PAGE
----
Talking points for 2017 Draft CES

Regarding solar:
— “The draft CES recommends a cap of 20 MW a year through 2030 for customer-sited solar installations. In 2016 alone, Connecticut installed about 90 MW of customer-sited solar. The new cap would result in a nearly 80% cut in new installations in 2021 compared to 2016. The CES recommendation for a new cap would place an arbitrary limit on the future growth of Connecticut’s in-state market for distributed solar—with major downsides for the state’s climate plans, growing clean energy economy, in-state solar industry, and local job growth, as well as the ability of residents and businesses to control their energy use and costs.”

Screen Shot 2017-08-13 at 1.07.20 PM
(Source: Adacia Center)

— The draft CES recommends that customer-sited solar would be metered separately from the customer’s consumption, effectively ending net metering. This fundamentally changes the relationship between customers and the grid, because customers would no longer be consuming their own clean generation and a rooftop would merely be a convenient place to locate a project. This approach is contrary to important principles of consumer control and would interfere with a customer’s right to produce and consume her own clean energy. It also moves Connecticut away from a future of integrated smart homes, where clean generation, energy storage, electric vehicles, and smart appliances operate collectively to optimize a customer’s energy usage.
(Source: Adacia Center)

— In the draft CES, DEEP supports pursuing the goals of the current pilot for community solar, known as the Shared Clean Energy Facility (SCEF) program. One goal of this pilot is to help provide access to clean energy for renters, households with shady roofs, and low-to-moderate-income ratepayers. However, the draft CES falls short of the actual commitment needed to scale up the SCEF pilot to a full statewide community solar program and may even put up new barriers by requiring upfront payments or long-term participation by subscribers. The final CES must demonstrate a clear commitment to community solar to promote an equitable distribution of benefits from solar across Connecticut. Voluntary renewable energy products, also discussed by DEEP, are not an adequate substitute for an expanded community solar program.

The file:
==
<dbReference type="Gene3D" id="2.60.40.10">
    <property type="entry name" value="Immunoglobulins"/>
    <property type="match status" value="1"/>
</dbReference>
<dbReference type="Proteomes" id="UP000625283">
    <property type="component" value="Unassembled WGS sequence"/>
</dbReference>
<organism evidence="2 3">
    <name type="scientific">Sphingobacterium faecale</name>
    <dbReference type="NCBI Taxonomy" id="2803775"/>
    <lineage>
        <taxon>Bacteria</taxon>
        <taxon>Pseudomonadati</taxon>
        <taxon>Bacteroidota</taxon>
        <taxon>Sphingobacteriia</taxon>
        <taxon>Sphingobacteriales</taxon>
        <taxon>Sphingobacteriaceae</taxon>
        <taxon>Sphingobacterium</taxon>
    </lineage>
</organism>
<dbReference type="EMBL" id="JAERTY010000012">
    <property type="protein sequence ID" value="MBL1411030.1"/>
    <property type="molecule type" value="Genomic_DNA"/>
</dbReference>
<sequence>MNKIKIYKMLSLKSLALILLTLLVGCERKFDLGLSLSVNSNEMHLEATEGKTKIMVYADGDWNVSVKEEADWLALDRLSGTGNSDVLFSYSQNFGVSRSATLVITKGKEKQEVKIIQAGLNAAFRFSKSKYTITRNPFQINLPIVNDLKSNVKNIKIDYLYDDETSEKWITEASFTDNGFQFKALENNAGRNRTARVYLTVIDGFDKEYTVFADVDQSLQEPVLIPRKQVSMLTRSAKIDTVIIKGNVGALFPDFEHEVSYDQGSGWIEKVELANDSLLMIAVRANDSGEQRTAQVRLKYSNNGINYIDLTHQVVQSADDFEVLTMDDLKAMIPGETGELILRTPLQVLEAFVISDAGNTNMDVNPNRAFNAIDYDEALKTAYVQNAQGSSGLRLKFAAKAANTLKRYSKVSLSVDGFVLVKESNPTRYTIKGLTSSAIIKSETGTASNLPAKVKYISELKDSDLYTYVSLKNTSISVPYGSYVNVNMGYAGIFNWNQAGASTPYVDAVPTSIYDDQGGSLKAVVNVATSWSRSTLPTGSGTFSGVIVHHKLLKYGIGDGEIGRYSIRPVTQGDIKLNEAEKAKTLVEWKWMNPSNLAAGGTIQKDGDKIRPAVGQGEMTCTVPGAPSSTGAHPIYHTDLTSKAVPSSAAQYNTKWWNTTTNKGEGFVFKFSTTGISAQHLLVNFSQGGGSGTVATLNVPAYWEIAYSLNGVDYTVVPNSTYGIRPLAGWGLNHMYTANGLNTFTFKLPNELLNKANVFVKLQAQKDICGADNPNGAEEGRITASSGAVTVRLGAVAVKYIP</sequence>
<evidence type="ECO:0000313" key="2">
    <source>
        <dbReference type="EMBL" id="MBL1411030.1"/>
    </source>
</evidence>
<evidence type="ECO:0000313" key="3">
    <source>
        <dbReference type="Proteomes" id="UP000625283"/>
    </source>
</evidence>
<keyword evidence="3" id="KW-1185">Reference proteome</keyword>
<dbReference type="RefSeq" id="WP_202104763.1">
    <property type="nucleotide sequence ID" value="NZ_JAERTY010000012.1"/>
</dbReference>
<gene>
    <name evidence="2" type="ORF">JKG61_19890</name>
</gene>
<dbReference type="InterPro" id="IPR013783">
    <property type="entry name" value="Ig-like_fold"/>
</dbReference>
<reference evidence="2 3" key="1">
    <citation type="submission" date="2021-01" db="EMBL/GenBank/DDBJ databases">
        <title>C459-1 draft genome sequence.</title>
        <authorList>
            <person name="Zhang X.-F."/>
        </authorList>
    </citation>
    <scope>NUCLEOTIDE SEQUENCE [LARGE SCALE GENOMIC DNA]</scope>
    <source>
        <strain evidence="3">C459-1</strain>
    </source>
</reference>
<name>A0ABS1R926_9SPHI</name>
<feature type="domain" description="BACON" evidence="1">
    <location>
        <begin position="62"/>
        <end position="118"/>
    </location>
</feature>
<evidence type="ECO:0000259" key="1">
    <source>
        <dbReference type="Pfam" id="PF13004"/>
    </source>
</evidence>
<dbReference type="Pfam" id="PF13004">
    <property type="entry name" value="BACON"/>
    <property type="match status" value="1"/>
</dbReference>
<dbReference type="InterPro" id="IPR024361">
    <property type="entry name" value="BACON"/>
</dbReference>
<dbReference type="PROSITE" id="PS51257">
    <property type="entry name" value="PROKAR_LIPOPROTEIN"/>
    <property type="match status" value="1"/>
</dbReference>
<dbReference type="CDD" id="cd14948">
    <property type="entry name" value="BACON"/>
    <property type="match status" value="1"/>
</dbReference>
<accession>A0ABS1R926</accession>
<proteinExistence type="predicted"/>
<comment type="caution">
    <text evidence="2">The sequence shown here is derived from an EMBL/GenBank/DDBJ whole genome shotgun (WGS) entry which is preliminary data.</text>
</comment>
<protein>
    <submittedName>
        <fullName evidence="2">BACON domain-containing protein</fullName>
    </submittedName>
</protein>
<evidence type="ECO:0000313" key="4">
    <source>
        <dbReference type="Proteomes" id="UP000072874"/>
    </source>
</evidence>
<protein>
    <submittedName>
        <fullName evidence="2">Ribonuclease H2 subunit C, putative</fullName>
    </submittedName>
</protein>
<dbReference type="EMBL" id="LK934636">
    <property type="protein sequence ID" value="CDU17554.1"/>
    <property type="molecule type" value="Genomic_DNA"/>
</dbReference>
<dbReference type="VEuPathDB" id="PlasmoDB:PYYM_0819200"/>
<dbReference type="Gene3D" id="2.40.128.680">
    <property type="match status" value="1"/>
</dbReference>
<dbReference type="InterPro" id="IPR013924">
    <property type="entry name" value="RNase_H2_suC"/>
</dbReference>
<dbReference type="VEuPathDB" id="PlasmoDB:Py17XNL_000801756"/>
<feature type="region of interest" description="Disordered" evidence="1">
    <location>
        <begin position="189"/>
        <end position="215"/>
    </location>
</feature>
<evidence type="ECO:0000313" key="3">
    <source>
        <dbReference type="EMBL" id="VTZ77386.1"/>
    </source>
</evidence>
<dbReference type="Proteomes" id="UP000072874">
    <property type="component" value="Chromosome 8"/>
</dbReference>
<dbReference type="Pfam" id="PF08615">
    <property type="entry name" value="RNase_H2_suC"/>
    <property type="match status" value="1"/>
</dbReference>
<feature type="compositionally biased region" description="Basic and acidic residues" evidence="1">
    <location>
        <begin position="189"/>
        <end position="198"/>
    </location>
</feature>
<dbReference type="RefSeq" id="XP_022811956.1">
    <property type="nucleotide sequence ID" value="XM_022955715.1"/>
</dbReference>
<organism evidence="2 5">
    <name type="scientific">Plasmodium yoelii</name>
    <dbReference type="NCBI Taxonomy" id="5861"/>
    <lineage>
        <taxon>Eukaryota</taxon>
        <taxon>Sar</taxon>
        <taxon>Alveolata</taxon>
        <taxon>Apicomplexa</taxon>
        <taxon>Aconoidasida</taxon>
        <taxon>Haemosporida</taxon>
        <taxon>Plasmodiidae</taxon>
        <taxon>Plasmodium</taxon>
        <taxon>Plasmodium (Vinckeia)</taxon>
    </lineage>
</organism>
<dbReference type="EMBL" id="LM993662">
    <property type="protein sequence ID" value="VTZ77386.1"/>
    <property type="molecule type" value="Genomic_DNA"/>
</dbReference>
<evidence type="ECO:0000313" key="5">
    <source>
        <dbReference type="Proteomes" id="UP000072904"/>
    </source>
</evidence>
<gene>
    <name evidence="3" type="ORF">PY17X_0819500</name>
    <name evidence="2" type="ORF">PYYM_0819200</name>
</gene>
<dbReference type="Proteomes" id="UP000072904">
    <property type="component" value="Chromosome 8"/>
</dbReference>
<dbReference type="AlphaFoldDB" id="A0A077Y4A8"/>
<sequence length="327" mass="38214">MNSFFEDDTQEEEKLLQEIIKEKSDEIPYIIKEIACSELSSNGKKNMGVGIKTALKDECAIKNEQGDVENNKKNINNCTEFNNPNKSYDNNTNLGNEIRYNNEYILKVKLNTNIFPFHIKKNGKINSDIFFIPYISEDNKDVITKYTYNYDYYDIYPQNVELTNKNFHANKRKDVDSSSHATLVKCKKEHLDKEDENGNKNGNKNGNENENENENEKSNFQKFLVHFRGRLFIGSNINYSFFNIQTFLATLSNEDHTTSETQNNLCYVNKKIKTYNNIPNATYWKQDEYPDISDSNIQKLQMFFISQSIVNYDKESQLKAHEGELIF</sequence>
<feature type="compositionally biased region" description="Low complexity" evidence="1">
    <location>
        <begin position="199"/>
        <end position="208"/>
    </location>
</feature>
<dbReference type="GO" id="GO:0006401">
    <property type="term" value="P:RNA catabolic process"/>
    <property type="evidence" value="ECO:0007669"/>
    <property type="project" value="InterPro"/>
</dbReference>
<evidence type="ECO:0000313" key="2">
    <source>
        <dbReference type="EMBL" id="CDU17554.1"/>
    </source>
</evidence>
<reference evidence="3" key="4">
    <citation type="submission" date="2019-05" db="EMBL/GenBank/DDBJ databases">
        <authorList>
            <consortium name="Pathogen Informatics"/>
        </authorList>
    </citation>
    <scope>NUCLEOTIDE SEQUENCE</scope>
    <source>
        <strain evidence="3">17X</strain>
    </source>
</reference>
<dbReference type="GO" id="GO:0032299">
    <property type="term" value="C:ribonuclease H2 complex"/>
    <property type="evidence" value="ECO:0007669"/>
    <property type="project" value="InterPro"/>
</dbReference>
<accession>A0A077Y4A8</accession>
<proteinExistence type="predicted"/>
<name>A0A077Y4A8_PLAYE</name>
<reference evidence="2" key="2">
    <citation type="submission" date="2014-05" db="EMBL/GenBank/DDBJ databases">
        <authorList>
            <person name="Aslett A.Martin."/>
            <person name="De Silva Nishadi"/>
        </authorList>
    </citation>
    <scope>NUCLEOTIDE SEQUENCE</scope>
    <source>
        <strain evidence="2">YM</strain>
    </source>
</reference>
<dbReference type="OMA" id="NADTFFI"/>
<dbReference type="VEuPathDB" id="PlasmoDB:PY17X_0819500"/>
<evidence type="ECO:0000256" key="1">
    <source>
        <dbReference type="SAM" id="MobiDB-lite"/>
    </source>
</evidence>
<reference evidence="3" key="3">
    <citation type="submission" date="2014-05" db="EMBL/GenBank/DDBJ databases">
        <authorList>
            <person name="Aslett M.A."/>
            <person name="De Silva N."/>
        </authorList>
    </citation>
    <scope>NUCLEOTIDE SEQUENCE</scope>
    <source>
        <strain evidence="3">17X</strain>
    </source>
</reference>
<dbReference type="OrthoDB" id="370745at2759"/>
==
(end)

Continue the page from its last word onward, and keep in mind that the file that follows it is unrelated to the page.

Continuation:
(Source: Adacia Center)

Other points of concern:
— The CES calls for an expansion of the state’s Renewable Portfolio Standard beyond 2020 to 30% Class I by 2030. (Many clean energy advocates are aiming for 50% by 2030)
(Source: JD Supra)

— To be in line with the standards at the Paris climate talks, the goal of the CT Energy Strategy (CES) must be to limit the global atmospheric temperature rise to 1.5 degrees centigrade maximum and to recognize in the plan that achieving 100% renewable energy by 2030—not 80% by 2050—is the rational approach to meeting the climate challenge.  The members of 350 CT maintain that methane gas expansion should be stopped immediately and the funds re-directed toward renewables.
(Source: 350CT)

— Davis and Socolow in a 2014 paper establish that to stay below the 2.0 degrees C rise agreed to in Paris, we can build no new fossil fuel infrastructure, buildings, or cars powered by fossil fuels, after 2017.  We must stop burning additional fossil fuels now and achieve a transition to a 100% renewable energy powered economy by 2030 or sooner to stay below the 1.5 degrees C target rise.
(Source: 350CT)

— John Humphries of the Connecticut Roundtable on Climate and Jobs said the plan needs to be bolder. He said his group is “disappointed that the document does not clearly evaluate the overall impact on projected greenhouse gas emissions and whether the proposed strategies will be sufficient to achieve the state’s climate goals.”
(Source: CT Mirror)

— “It is both shocking and troubling that while President Trump is doubling down on fossil fuels and new pipelines in D.C., Connecticut has chosen to follow his lead,” said Martha Klein, the chair of the Sierra Club. “Sadly, this CES draft simply does not hit the clear renewable energy goals set forth by the Global Warming Solutions Act.”
(Source: CT Mirror)